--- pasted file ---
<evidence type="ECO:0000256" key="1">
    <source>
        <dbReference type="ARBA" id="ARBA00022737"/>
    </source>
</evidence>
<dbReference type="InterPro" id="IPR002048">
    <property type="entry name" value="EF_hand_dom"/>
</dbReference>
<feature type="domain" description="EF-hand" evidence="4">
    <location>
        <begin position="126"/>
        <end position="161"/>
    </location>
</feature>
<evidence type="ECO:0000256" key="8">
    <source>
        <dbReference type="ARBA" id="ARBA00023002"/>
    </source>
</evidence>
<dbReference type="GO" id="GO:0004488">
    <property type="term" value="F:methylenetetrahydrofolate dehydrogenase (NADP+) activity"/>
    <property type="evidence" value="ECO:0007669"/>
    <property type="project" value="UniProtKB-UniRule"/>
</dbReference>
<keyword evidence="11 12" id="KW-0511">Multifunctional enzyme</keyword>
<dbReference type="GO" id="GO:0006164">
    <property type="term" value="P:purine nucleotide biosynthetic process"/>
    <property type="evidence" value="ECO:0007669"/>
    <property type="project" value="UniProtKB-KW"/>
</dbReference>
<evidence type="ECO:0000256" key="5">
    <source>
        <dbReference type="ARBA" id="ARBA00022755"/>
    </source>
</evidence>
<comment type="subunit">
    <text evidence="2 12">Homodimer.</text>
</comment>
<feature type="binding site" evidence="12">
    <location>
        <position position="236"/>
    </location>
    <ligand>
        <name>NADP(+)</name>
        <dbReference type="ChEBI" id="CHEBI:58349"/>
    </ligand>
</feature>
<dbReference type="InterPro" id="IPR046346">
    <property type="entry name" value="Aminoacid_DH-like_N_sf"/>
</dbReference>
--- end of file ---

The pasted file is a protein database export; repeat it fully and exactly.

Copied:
<evidence type="ECO:0000256" key="1">
    <source>
        <dbReference type="ARBA" id="ARBA00022737"/>
    </source>
</evidence>
<dbReference type="InterPro" id="IPR002048">
    <property type="entry name" value="EF_hand_dom"/>
</dbReference>
<feature type="domain" description="EF-hand" evidence="4">
    <location>
        <begin position="126"/>
        <end position="161"/>
    </location>
</feature>
<evidence type="ECO:0000256" key="8">
    <source>
        <dbReference type="ARBA" id="ARBA00023002"/>
    </source>
</evidence>
<dbReference type="GO" id="GO:0004488">
    <property type="term" value="F:methylenetetrahydrofolate dehydrogenase (NADP+) activity"/>
    <property type="evidence" value="ECO:0007669"/>
    <property type="project" value="UniProtKB-UniRule"/>
</dbReference>
<keyword evidence="11 12" id="KW-0511">Multifunctional enzyme</keyword>
<dbReference type="GO" id="GO:0006164">
    <property type="term" value="P:purine nucleotide biosynthetic process"/>
    <property type="evidence" value="ECO:0007669"/>
    <property type="project" value="UniProtKB-KW"/>
</dbReference>
<evidence type="ECO:0000256" key="5">
    <source>
        <dbReference type="ARBA" id="ARBA00022755"/>
    </source>
</evidence>
<comment type="subunit">
    <text evidence="2 12">Homodimer.</text>
</comment>
<feature type="binding site" evidence="12">
    <location>
        <position position="236"/>
    </location>
    <ligand>
        <name>NADP(+)</name>
        <dbReference type="ChEBI" id="CHEBI:58349"/>
    </ligand>
</feature>
<dbReference type="InterPro" id="IPR046346">
    <property type="entry name" value="Aminoacid_DH-like_N_sf"/>
</dbReference>